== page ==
NASA Astronauts Tackle A Marathon Repair Job Outside ISS

Posted: Nov 6 2015, 9:12pm CST | by , Updated: Nov 7 2015, 11:46pm CST, in News | Latest Science News


NASA Astronauts Performed a Marathon Repair Job Outside ISS
Credit: NASA TV

Spacewalkers Scott Kelly and Kjell Lindgren spent nearly eight hours outside the International Space Station.

Two NASA astronauts performed a long, complex maintenance job on Friday. They spent nearly eight hours outside the International Space Station and switched the ammonia coolant back to its normal levels.

Astronaut Scott Kelly and Kjell Lindgren took exactly 7 hours and 48 minutes to restore the port truss (P6) Ammonia Cooling System to its original configuration, the main task of the Friday’s spacewalk. Though, they ran out of time to cinch backup radiator. The radiator was folded up against the station’s power truss and was in a dormant state. They decided to leave it extended.

The ammonia leakage was first detected three years ago and was eventually replaced with an ammonia pump. The first leak repair work was done by spacewalkers Suni Williams and Aki Hoshide in November 2012. More plumbing work was done to the system during a May 2013 spacewalk by NASA astronauts Chris Cassidy and Tom Marshburn.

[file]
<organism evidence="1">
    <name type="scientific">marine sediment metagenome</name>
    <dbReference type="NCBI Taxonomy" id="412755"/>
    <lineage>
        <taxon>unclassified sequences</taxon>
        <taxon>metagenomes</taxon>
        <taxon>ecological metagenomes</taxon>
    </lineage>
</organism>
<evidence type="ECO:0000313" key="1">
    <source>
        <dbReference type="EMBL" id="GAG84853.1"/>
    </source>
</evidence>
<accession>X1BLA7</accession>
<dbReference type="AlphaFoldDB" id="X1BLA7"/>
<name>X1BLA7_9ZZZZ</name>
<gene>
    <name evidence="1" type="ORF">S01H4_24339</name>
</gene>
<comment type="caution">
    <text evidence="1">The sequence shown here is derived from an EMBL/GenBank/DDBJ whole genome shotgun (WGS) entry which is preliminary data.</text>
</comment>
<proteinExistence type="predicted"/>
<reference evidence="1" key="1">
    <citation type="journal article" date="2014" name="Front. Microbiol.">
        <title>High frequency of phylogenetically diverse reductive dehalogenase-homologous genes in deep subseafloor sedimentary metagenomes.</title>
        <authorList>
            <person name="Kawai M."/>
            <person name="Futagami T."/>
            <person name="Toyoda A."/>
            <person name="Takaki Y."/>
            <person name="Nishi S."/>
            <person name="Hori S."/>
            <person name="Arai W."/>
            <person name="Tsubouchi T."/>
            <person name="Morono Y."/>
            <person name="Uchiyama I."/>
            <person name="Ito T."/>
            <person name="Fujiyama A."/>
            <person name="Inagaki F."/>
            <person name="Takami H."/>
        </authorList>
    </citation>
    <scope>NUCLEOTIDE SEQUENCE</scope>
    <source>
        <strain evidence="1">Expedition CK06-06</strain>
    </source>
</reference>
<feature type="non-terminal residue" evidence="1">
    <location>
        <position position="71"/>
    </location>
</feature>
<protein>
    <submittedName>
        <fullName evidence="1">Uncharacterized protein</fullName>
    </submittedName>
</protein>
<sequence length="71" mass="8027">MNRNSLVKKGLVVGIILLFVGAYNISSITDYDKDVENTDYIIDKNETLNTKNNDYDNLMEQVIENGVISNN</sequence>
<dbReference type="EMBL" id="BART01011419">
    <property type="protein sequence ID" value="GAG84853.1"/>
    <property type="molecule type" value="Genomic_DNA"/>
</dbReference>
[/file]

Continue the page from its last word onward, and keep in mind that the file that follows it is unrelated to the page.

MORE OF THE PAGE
Kelly/Lindgren’s eight-hour long spacewalk was the second for both astronauts in nine days. Last week, they carried out routine repair work outside the ISS. This time around, they had to install ammonia jumpers between truss segments. The whole system which is called Photovoltaic Thermal Control System threw away heat generated at the space station from radiators attached to the truss structure.

The task was potentially hazardous due to the involvement of ammonia, a substance dangerous to humans and spacewalkers in the past have encountered problems dealing with it. But Kelly and Lindgren faced no trouble. Kelly reported glove damage but it turned out to be a minor one.  

This also marks the 190th spacewalk outside the station. Now, crew members have spent a total of 1,192 hours and 4 minutes maintaining and working outside the orbital laboratory.

Source: NASA Blog

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Hira Bashir covers daily affairs around the world.




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